Entertainment has come a long way from the days of families gathering around the TV to watch Leave It To Beaver and the annual airing of The Wizard of Oz. In the sixty years since television first became a mainstay of daily American life, we have migrated further and further away from the communal viewing experience.
While many lament this as a sign of disintegrating family values, HBO’s newest campaign highlights why solo viewing might actually be a blessing that preserves the family unit.
Awkward Family Viewing is nothing short of cringe-worthy. The campaign’s seven videos focus is on those terrible silences – or worse, conversations – that come when parents and teens watch a graphic sex scene or vulgar and curse-riddled argument together.
From a True Detective scene that prompts a father to tell his son about the opportunities he had to cheat on his wife (which he proudly turned down) to an episode of Girls that triggers a mother’s decidedly one-sided discussion about sexual orientation, you can’t help but wince with sympathy-shame.
Slightly over-the-top? Sure. The parents in this campaign are undoubtedly caricatures, but that doesn’t make the premise of the campaign any less honest or relatable.
While there are still some shows that can bridge the generational gap and appeal to both parents and kids, those tame plot lines aren’t in HBO’s wheelhouse. HBO pushes the envelope, which is what makes its content some of the best around. And much of the network’s appeal comes from the risks it is willing to take on new projects.
But, for those reasons, HBO is also one of the worst possible channels to watch in the family room. So Awkward Family Viewing’s tagline – “Might be a good time for HBO Go” – is beyond pitch-perfect. Equally well said is the campaign’s voiceover, which tells the viewers what makes HBO Go unique: that viewers can watch their favorite HBO shows far away from their parents.
Not only does the content directly target Millennial audiences, but so too does the campaign’s digital placement. Rather than running on TV, it will run exclusively on HBO’s YouTube page, Twitter feed, and Buzzfeed. Running the ads online means that they’ll primarily be consumed on laptops and mobile devices – the same ones through which younger viewers would also access HBO Go. In this sense, Awkward Family Viewing is a highly targeted campaign.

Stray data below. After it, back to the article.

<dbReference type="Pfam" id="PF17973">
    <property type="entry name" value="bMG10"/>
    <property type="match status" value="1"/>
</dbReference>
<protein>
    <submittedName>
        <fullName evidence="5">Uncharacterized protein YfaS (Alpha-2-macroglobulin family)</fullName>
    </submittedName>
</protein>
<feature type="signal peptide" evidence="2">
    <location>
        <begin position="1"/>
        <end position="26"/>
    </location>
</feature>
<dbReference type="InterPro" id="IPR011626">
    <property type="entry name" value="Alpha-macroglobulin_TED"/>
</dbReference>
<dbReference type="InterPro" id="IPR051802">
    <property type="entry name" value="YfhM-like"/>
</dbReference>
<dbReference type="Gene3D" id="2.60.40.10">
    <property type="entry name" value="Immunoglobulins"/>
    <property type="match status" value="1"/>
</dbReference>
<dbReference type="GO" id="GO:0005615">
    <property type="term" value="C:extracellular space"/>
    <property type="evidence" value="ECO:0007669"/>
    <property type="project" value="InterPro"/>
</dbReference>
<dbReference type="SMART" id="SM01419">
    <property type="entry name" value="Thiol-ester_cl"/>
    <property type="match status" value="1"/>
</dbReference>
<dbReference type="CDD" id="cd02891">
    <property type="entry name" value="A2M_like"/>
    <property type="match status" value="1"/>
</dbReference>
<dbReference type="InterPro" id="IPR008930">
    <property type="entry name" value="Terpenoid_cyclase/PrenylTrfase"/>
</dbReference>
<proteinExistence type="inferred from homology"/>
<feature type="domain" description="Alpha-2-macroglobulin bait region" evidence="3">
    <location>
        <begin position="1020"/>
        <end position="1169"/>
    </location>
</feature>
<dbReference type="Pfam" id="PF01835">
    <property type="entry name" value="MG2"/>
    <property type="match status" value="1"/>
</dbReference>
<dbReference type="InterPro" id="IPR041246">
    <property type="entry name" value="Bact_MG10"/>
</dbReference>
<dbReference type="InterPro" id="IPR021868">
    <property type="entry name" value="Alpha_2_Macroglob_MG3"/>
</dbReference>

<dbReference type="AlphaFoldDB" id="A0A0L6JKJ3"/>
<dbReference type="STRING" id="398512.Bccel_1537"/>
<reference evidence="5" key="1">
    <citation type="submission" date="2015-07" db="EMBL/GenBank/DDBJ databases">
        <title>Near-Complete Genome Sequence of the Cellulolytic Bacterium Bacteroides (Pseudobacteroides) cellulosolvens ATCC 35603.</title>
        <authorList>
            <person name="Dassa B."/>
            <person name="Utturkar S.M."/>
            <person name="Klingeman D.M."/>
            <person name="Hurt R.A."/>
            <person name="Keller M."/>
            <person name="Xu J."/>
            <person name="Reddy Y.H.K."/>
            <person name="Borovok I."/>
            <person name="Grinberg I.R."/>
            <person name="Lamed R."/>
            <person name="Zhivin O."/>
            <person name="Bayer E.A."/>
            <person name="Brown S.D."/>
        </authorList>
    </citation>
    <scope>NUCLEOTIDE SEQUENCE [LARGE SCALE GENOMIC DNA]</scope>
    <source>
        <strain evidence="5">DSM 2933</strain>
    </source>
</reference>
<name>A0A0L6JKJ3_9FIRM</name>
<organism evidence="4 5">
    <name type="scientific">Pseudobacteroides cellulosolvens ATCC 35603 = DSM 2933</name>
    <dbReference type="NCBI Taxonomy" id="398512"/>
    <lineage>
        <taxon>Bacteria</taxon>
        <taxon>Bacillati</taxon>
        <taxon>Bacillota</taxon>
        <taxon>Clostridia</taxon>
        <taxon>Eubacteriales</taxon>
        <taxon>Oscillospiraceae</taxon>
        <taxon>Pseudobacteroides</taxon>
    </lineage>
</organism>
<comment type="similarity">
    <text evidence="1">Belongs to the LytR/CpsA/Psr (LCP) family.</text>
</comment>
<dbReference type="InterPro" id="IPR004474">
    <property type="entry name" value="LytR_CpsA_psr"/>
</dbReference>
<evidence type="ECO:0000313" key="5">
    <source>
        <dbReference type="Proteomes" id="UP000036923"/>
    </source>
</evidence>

Why is HBO Promoting HBO Go?
Beyond being entertaining, this campaign for HBO Go raises an interesting question about the network’s strategy for its digital streaming service.
HBO Go is not a stand-alone product. It can only be accessed as part of a traditional HBO cable subscription. And it has so many users that the service crashed twice over the course of a single month (during the March 9 True Detective finale and the April 6 Game of Thrones premier). So why promote a product that HBO customers already have access to through a campaign geared primarily toward a demographic that isn’t in a position to make cable subscription decisions?
There’s no obvious answer to this question, but perhaps the campaign’s message is an indication that HBO has set its sights on eventually separating its online services from its cable subscriptions. This would be a logical step as the fight for viewers eyes on TV and online, where providers are becoming content creators in their own right, becomes increasingly fierce.
Awkward Family Viewing’s release coincides almost exactly with HBO’s April 23 announcement that it will make older content available to stream for Amazon Prime customers, which won’t require an HBO subscription. Content will also be available on Amazon Fire TV, a product similar to Apple TV, by the end of the year.
The HBO-Amazon deal could also be seen as play against Netflix, an Amazon Instant Video competitor that vocally opposed the Comcast-Time Warner Cable merger (HBO is an operating subsidiary of Time Warner). According to Forbes, Netflix stock took an immediate hit on the day of the announcement and opened at almost $10 less than its Tuesday closing price. As of Wednesday afternoon, the stock was trading at a 4.3% decline.
For that matter, HBO Go’s newest campaign could also be seen as a play against Netflix. While Netflix’s marketing materials often depict happy families gathered around the computer or television watching movies together, HBO Go shows just how uncomfortable all that family togetherness can be sometimes. In that way, Awkward Family Viewing shows which streaming service, and which content, really understands and speaks to the Millennial audience.
Whatever the marketing strategy behind the campaign, it’s clear that Awkward Family Viewing has widespread appeal. In the two days since its launch, the campaign has already been viewed almost 2.7 million times, proving that whether it’s on TV or via another medium, HBO knows how to bring in an audience.
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Molly is a Senior Analyst and frequent contributor to the Visible Measures blog. Prior to joining the Analytics department in 2012, she received her B.A. from Johns Hopkins University.View all posts